This is where things get a little complex. The Equality Act 2010 imposes on universities a statutory duty of making “reasonable adjustments” to avoid a disadvantage caused by a provision, criterion or practice to disabled student which puts that student at a substantial disadvantage compared with those students who do not share that disability. Most of us understand that, at least in principle.
But there’s an exemption. In the case of a student, paragraph 4(2) of Schedule 13 of the Act says that a provision, criterion or practice (PCP) does not include the application of a competence standard – defined in paragraph 4(3) as:
… an academic, medical or other standard applied for the purpose of determining whether or not a person has a particular level of competence or ability”.
In the hearing, the university argued that the oral assessments could not be modified as “an ability to explain and justify experimental work orally is a core competency of a professional scientist”.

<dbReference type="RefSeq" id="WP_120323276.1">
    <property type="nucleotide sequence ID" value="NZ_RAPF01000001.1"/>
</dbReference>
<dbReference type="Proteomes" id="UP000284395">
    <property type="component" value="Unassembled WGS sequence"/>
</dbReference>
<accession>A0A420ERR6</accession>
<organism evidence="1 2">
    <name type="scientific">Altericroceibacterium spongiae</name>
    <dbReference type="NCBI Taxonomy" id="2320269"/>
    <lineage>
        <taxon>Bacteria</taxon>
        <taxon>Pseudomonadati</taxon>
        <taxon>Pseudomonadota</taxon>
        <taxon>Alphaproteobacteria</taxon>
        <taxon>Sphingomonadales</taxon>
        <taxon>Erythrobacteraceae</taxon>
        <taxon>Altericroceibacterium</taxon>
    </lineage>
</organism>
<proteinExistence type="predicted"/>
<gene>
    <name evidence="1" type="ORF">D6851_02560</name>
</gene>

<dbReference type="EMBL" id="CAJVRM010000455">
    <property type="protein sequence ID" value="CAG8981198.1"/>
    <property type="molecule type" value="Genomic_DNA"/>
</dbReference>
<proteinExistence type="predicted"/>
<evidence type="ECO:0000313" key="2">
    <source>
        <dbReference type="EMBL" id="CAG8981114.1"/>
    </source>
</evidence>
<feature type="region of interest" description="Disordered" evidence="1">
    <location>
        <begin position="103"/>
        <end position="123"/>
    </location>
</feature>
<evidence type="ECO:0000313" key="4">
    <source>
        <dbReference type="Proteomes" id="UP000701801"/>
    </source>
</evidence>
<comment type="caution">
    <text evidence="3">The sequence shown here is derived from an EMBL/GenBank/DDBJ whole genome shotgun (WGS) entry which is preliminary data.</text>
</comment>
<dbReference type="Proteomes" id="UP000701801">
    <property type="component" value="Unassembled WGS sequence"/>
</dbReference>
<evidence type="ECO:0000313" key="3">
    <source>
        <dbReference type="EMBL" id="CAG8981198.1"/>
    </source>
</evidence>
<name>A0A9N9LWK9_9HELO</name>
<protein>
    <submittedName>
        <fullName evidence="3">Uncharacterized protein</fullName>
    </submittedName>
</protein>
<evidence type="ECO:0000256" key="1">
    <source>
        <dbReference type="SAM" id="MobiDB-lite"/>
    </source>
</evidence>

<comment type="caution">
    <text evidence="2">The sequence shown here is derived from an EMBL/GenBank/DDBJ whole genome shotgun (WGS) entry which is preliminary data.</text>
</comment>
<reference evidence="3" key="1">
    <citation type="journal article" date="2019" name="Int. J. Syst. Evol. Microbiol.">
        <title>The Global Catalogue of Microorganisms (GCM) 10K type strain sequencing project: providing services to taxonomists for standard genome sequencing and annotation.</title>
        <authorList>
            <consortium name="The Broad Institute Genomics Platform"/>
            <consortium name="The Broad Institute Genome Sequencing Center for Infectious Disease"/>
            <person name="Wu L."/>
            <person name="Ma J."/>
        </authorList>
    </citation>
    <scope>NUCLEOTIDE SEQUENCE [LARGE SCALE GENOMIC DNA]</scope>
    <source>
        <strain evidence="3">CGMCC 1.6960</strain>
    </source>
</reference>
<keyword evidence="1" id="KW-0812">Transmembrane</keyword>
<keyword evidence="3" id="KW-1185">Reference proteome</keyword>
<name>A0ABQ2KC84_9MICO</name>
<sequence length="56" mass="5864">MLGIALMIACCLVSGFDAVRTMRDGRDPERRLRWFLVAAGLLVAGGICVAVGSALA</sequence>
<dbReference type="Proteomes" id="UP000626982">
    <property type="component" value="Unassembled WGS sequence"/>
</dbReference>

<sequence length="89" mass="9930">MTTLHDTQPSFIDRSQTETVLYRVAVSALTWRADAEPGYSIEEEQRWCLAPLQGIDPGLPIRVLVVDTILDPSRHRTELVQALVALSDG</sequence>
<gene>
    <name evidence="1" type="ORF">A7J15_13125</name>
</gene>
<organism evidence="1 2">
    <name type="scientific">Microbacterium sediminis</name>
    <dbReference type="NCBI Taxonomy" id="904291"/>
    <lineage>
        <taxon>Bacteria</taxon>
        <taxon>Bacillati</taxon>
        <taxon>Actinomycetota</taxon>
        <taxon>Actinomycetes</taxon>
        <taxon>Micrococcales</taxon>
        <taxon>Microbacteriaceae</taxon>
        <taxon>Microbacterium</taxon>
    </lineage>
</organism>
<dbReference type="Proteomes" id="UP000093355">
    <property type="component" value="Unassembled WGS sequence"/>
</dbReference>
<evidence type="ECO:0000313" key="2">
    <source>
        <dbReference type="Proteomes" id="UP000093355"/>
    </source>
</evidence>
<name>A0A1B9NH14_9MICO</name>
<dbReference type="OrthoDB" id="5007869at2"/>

But that defence was rejected by the judge, who found:
It is obvious to me that the fundamental purpose of the assessments was to elicit from Natasha answers to questions put to her following the experiments and it is a statement of the obvious that such a process does not automatically require face to face oral interaction and there are other ways of achieving the same.”
Again, this finding is significant. The danger is surely that across the sector, the immediate response will be to compliance-check statements of learning outcomes to ensure that assessment methods that universities have been loathe to adapt for disabled students are somehow reframed as competence standards.
Spelling and grammar?